National Toxicology Program

National Toxicology Program
http://ntp.niehs.nih.gov/go/dev-nonanimal

Non-animal Methods and Strategies for Developmental Toxicity

Request for Data and Information on Zebrafish Embryo Screening

NICEATM requests available data and information on zebrafish embryo screening tests and protocol design, including pharmacokinetics measurements. Submitted information will be used to assess the state of the science and determine technical needs for non-animal test methods used to evaluate the potential of chemicals to induce developmental effects in offspring.

Respondents to this data request should provide information on any activities relevant to the development or validation of zebrafish embryo screening assays. NICEATM is particularly interested in how study design may influence measures of toxicity/bioactivity and the kinetics associated with chemical uptake. For comparative purposes, NICEATM also requests any available data from in vivo developmental studies using the same chemicals.

NICEATM specifically requests information on efforts to optimize zebrafish embryo screening tests and protocol design including comparisons of (1) zebrafish strains; (2) embryos with and without an intact chorion; and (3) static and static renewal exposures. NICEATM is also interested in developing a better understanding of pharmacokinetics in the zebrafish embryo model and requests available data on chemical uptake.

Respondents to this request for information should include their name, affiliation (if applicable), mailing address, telephone, email, and sponsoring organization (if any) with their communications.  The deadline for receipt of the requested information is December 30, 2016. Responses to this notice will be posted on this page, therefore no proprietary, classified, confidential, or sensitive information should be included in responses. View NTP guidelines for public comments.

Federal Register notice announcing data request (November 3, 2016) — View as a webpage

Comments Received
  • Jyotshna Kanungo, U.S. Food and Drug Administration
    Relevant references:
    • Guo X, Dumas M, Robinson BL, Ali SF, Paule MG, Gu Q, Kanungo J. 2016. Acetyl L-carnitine targets adenosine triphosphate synthase in protecting zebrafish embryos from toxicities induced by verapamil and ketamine: an in vivo assessment [published online ahead of print 18 May 2016]. J Appl Toxicol.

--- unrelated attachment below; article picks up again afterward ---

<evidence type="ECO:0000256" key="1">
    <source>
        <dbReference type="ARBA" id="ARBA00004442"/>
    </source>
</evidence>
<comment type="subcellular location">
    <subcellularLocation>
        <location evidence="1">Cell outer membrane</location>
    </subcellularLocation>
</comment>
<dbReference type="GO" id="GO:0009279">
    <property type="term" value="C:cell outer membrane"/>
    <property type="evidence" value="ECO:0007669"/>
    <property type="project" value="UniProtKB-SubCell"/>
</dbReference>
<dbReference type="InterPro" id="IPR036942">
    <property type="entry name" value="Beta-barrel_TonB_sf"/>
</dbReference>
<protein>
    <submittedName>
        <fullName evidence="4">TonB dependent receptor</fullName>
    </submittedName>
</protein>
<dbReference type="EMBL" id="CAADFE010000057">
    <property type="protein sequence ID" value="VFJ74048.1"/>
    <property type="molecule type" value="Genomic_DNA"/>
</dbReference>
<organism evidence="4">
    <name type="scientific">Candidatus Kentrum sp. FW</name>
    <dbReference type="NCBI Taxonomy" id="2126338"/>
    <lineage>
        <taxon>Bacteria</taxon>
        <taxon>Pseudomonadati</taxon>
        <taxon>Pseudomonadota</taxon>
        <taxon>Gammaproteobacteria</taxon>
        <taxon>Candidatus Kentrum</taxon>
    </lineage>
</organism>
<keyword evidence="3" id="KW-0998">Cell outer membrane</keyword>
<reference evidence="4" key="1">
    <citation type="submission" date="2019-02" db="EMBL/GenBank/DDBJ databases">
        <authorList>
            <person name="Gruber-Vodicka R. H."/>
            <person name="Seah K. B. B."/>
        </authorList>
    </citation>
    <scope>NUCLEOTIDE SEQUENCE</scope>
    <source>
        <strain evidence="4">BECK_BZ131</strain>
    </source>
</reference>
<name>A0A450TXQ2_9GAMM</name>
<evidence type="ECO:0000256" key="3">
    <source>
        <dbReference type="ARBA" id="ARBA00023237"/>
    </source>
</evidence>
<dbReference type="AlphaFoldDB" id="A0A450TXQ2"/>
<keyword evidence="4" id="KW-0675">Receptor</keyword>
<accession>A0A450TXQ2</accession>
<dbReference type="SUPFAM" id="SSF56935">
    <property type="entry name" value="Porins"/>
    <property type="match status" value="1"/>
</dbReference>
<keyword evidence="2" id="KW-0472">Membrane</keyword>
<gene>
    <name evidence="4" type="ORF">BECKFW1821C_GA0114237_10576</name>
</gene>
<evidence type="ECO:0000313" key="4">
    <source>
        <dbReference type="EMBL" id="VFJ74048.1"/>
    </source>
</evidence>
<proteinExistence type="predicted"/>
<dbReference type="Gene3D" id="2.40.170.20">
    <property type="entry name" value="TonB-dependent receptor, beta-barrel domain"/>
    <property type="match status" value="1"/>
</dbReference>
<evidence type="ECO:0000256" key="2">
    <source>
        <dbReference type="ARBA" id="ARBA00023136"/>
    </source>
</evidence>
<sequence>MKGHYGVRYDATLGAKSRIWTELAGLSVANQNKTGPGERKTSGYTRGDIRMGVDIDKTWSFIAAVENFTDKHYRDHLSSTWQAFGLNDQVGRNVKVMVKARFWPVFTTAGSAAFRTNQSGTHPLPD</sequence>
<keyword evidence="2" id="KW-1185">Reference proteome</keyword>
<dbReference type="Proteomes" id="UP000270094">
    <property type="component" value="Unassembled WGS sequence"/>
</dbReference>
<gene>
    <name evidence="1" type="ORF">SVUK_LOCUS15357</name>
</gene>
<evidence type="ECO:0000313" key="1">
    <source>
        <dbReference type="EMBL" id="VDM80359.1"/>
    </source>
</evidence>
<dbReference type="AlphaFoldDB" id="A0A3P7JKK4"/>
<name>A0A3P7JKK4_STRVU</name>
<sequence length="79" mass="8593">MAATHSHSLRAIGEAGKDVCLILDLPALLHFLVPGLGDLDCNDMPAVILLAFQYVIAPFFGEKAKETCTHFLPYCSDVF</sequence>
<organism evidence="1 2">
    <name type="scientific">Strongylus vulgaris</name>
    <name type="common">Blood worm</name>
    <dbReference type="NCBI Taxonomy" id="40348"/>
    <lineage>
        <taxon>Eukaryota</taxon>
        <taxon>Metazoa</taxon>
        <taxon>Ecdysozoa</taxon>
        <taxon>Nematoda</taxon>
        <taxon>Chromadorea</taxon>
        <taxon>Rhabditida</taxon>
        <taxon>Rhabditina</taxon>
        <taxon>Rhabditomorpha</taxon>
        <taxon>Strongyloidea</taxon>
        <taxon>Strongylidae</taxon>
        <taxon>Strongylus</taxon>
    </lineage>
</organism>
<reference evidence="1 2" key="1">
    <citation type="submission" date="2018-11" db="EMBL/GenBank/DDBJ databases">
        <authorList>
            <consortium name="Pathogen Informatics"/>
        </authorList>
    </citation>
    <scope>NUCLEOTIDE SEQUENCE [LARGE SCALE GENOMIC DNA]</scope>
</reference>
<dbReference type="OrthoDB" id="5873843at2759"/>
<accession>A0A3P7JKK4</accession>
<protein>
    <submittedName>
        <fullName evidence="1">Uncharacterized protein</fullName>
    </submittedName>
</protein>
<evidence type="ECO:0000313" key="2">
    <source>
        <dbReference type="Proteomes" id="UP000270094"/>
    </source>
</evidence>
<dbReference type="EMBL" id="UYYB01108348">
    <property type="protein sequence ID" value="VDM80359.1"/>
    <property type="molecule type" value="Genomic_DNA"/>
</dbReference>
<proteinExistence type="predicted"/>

• Trickler WJ, Guo X, Cuevas E, Ali SF, Paule MG, Kanungo J. 2014. Ketamine attenuates cytochrome p450 aromatase gene expression and estradiol-17-beta levels in zebrafish early life stages. J Appl Toxicol 35(5):480-8.
  • Josh Butler, ExxonMobil Biomedical Sciences
    Relevant references:
    • Butler JD, Parkerton TF, Letinski DJ, Bragin GE, Lampi MA, Cooper KR. 2013. A novel passive dosing system for determining the toxicity of phenanthrene to early life stages of zebrafish. Sci Total Environ 463-464:952-958.
    • Butler JD, Parkerton TF, Redman AD, Letinski DJ, Cooper KR. 2016. Assessing aromatic-hydrocarbon toxicity to fish early life stages using passive-dosing methods and target-lipid and chemical-activity models. Env Sci Toxicol 50:8305-8315.

Request for Data and Information on Technologies Used for Identifying Potential Developmental Toxicants

In June 2016, NICEATM requested available data and information on approaches and/or technologies currently used for identifying potential developmental toxicants.  Submitted information is being used to assess the state of the science and determine technical needs for non-animal test methods used to evaluate the potential of chemicals to induce adverse effects in offspring.

Guidelines for Submission of Developmental and Reproductive Toxicity Data

Developmental toxicity tests evaluate the extent to which exposure to a chemical can interfere with normal development. Testing for a chemical’s potential to cause developmental toxicity is required by multiple regulatory agencies and uses large numbers of animals. NICEATM supports efforts to develop, validate, and implement alternative approaches for identifying potential developmental toxicants. The goal of these alternative approaches is to replace, reduce, or refine the use of animals in testing.

Federal Register notice announcing data request (June 30, 2016) — View as a webpage

Comments Received
NTP is located at the National Institute of Environmental Health Sciences, part of the National Institutes of Health.